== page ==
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Hikifudas were designed and sold by publishers. The most common motifs placed on cards were those of cranes, gods of fortune, as well as Mount Fuji. Designs depicting a specific type of activity were hardly ever made, as such orders were much more expensive. However, while creating a design, an empty space was left where a merchant could place some information about his shop or workshop. Such inscriptions, most often stylised as calligraphy, were usually written by hand. However, they could be also printed with woodcut matrix, almost like stamps.

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What do you associate with the word advertising? Typical forms of advertising include TV commercials, neon lights, website banners, billboards, and leaflets. Leaflets can be found in every post box and are also handed out on the streets. Everywhere in the world, from Paris to Tokyo, it looks similar. The same advertising forms of products, services and corporations can be seen worldwide. While thinking about the roots of advertising, one should revisit ancient history, as advertising is as old as trade. It has taken many forms, but it has always served the same purpose – to attract potential customers and to convince them that they should buy what the seller is offering. Hikifuda [引き札] is one of the advertising forms used in Japan since the Edo period (1603–1868). These are advertising handbills made by the publisher with the use of woodcut or lithographic techniques and sold to shopkeepers or owners of workshops who filled them in with their own information (name, address, brief description of offered goods and services) and handed them out to their customers. In the earlier periods, those advertising handbills had no illustrations, but they were the most popular during the Meiji period (1868–1912), when they had the form of a picture. They were still present at the beginning of the Shōwa period (1926–1898). It is worth mentioning here that the names of the Japanese historical periods are derived from the names given posthumously to the emperors ruling during those periods. The Meiji period is the period of the reign of Emperor Mutsuhito. During the Shōwa period, Hirohito was the Emperor, and at present, we are in the period of the reign of Emperor Akihito. 2014 is the 26th year of the Heisei period. Dates of reigns determine the initial and final dates of a given period.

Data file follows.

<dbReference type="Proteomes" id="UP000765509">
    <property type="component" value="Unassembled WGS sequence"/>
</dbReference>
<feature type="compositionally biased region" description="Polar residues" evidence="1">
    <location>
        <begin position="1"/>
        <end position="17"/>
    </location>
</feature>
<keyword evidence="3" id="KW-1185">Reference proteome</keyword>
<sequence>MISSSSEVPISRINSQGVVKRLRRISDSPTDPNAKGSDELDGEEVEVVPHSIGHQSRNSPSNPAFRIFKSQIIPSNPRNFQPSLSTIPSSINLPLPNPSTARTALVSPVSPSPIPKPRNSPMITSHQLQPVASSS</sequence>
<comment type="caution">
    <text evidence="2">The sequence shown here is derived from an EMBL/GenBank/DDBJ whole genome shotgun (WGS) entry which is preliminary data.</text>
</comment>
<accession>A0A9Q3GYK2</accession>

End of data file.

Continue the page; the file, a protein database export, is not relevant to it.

The presented hikifuda dates back to the Meiji period (1868–1912) and it was bought in Japan along with a group of 35 other prints of that kind, marking the beginning of the hikifuda collection of the Manggha Museum. They are an interesting phenomenon in Japanese popular art of that period, which has not been researched in detail yet, and which is a source of information about a bourgeois society and about the changes occurring in Japan after it had been opened up to the influence of western culture. In the stratified Japanese society, which was divided into classes, only the burghers were allowed to occupy themselves with trade. Although they were the lowest social class, they had money at their disposal, and they could spend it on entertainment such as drama performances, or on buying woodcuts referring to those performances. Hikifudas of the 19th and 20th centuries often resemble those very popular forms of paintings. They are of similar style and size (about 25 x 35 cm), and they have similar themes.
The presented print depicts a warrior sitting at the edge of the forest. Next to the warrior, there is travelling headgear and a cover made of rice straw. The left side of the card is filled with smoke hovering over a burning torch placed near the warrior. Against the background of the smoke, there are some inscriptions advertising a pharmacy.
Some hikifudas were stylised as calligraphies. On some of them seals can be found with the word trademark written in the Latin alphabet.
Hikifudas were designed and sold by publishers. The most common motifs placed on cards were those of cranes, gods of fortune, as well as Mount Fuji. Designs depicting a specific type of activity were hardly ever made, as such orders were much more expensive. However, while creating a design, an empty space was left where a merchant could place some information about his shop or workshop. Such inscriptions, most often stylised as calligraphy, were usually written by hand. However, they could be also printed with woodcut matrix, almost like stamps.

Elaborated by Aleksandra Görlich (The Manggha Centre of Japanese Art and Technology), editorial team of Małopolska’s Virtual Museums, © all rights reserved

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“Hikifuda” advertising handbill with a depiction of a warrior on his way

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